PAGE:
This time you can read the story of Jordan Mendania from the Philippines
Jordan Mendania is a pig farmer and pig feed outlet proprietor from the Philippines. He is a member of the Sorosoro Ibaba Development Cooperative (SIDC), the biggest primary agricultural cooperative in the country.
He comes from a farming family. His father owns a rice mill and farm land and he also raises pigs and grows fruit and vegetables. His mother passed away in 2008 after Jordan graduated from college. He has two sisters, one is also a member of SIDC, while the other one is ready to become a member.
He used to have a normal and simple life. He considers their life before becoming a member of the cooperative as average. “My income before mainly came from a small ‘sari-sari’ or multi-purpose store that I took over from my mother. I was earning a net profit of around 20,000 Philippine pesos (340 Euro) per month, which was just enough for our basic needs,” he says.
"With the SIDC feed, I immediately experienced a much higher harvest of fattener pigs."
In 2008 Jordan started a small pig raising business with 5 sows. He added 5 more and started to raise piglets too. With the previous feeds that he bought from private companies, he only broke even or earned a low profit. He was paying for expensive feeds, but of poor quality.
In 2010 he married Shaima-Fatima Ali who is a college professor in Tanauan and chairperson of her faculty. They now have 2 daughters. In 2013 he became a member of SIDC. A SIDC agent came to his house to offer him pig feed. He was just looking for new pig feed and he found out that the cooperative’s feed is of a good quality. He tried it and had good results.
After seeing his success with the use of feeds, the SIDC main office offered Jordan to run a main feed outlet of his own as the San Antonio feeds outlet was no longer sufficient to meet the growing demand. He said yes because of the good quality of the feed. “I started with sales of 500-600 bags per month. Then it increased to 1,000-1,500 bags per month. There are lean and peak months, but overall, I always meet my quota of 500 bags per month,” says Jordan.
At first, he was just borrowing a jeepney from father for his feed outlet business. But with the growing customer base, he was soon able to buy a truck with a loan from SIDC. The loan came with very low interest rates compared to that of a bank. He also earned a patronage refund for every transaction. His income now comes from his feed outlet, pig raising and side-line trucking of feeds. “I am now able to earn 50,000 to P100,000 Philippine pesos per month,” he says.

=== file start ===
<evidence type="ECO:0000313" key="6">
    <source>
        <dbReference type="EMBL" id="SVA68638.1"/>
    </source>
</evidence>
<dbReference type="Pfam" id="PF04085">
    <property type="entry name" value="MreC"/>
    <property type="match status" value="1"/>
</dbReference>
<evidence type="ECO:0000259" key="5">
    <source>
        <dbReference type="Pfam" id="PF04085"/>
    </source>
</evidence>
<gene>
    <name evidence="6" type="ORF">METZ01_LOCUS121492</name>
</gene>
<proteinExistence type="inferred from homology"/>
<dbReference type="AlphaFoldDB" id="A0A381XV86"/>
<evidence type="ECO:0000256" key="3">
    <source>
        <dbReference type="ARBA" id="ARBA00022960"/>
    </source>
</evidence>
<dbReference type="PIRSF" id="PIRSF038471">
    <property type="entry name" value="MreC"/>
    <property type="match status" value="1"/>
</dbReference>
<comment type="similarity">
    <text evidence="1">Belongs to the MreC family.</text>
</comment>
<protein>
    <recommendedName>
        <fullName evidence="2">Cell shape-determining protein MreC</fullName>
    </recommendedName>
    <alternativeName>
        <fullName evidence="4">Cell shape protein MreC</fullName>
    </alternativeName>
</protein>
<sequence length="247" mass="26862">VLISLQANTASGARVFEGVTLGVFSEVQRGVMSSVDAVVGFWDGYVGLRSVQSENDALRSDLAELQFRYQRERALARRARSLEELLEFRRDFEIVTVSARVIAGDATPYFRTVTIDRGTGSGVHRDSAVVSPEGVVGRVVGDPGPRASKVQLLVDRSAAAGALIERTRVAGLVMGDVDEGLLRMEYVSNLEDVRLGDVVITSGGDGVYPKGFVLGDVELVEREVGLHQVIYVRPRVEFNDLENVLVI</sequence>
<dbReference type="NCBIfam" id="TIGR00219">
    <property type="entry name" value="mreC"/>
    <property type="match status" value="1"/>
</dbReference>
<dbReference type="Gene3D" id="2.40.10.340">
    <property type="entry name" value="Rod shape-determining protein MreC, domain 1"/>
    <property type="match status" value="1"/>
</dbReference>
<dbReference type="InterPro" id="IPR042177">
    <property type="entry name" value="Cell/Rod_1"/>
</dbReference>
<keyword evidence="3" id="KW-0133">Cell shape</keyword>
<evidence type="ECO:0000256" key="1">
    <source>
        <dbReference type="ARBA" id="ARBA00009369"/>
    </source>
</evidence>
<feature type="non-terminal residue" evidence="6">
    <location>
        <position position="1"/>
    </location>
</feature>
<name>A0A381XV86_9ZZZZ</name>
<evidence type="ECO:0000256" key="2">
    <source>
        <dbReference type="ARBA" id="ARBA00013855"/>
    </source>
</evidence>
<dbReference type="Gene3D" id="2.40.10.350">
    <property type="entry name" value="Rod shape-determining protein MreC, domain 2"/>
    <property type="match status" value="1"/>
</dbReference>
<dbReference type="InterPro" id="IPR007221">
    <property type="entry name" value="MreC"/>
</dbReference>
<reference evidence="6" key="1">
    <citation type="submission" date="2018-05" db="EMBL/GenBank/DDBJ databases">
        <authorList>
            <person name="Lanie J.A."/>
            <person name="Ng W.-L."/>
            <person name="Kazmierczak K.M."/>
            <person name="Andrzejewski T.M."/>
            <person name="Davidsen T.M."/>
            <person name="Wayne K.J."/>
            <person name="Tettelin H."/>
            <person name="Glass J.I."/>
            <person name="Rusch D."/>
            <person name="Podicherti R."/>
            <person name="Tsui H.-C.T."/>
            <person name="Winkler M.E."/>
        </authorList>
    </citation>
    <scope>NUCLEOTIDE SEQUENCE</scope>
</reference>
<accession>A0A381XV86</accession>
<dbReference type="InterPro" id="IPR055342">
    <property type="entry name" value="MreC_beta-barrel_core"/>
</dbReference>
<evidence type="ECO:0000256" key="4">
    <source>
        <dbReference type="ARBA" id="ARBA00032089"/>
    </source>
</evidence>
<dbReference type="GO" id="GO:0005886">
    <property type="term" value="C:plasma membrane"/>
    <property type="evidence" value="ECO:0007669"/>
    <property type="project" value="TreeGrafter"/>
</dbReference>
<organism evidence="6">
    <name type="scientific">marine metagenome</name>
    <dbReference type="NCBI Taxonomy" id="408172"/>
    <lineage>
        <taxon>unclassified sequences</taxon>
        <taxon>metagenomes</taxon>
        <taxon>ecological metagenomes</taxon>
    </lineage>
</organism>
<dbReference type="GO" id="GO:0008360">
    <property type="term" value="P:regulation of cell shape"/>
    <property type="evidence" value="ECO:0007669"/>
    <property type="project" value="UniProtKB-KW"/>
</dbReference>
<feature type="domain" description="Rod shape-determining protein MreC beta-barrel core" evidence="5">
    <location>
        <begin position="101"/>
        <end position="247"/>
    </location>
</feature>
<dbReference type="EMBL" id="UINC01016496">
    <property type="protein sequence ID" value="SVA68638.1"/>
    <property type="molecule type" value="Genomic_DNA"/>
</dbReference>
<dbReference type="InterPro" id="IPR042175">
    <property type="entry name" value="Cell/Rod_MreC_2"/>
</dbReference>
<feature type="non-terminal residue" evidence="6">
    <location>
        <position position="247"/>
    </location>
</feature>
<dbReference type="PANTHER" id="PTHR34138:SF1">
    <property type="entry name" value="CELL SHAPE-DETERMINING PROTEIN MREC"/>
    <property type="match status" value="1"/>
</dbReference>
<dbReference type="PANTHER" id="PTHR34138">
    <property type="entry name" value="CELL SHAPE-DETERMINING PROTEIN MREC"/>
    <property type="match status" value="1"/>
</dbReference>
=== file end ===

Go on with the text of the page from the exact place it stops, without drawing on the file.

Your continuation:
For Jordan and his family, the most significant change that happened was that the SIDC business of pig raising and the feeds outlet operation became their main source of income. “All our needs are now being provided for by the SIDC business. This has created a very big impact on our lives, as the income is enough to take care of the education of our daughter and our daily expenses,” he says.
Through the loan from SIDC, he was able to buy a car for his family, a tricycle, a motorcycle and a piece of land. He also saves up a certain amount to re-invest in his growing business.
He is now renovating his piggery. The existing building has a capacity of 23 sows. He is putting up a new building that has the capacity to hold 200 fattener pigs. He plans to keep the sows and the fatteners in separate buildings to create the best conditions for them.
He has also noticed a huge change in the community when more residents became a member of the cooperative. Other pig raisers in his community used to have difficulty in raising them and other animals. Feeds were expensive and of poor quality. But now, they are very happy.
Jordan says that SIDC has been a big help to its members. It has many programmes, like low interest loans for feeds and “paiwi” or contract growing of pigs. “Lots of members have similar experiences of an improved life due to SIDC. And there are still a lot of people who want to become a member,” he says.
In the coming years, he plans to further expand his business and raise more pigs. He also wants to bring the services of SIDC to more customer members through his feeds outlet. He sometimes delivers feed to customers for free, as long as they keep buying from him. He also gives free advice on how to feed and how to take care of the pigs. Lastly, he also encourages customer members to keep their business growing so that both they and the cooperative will benefit long into the future.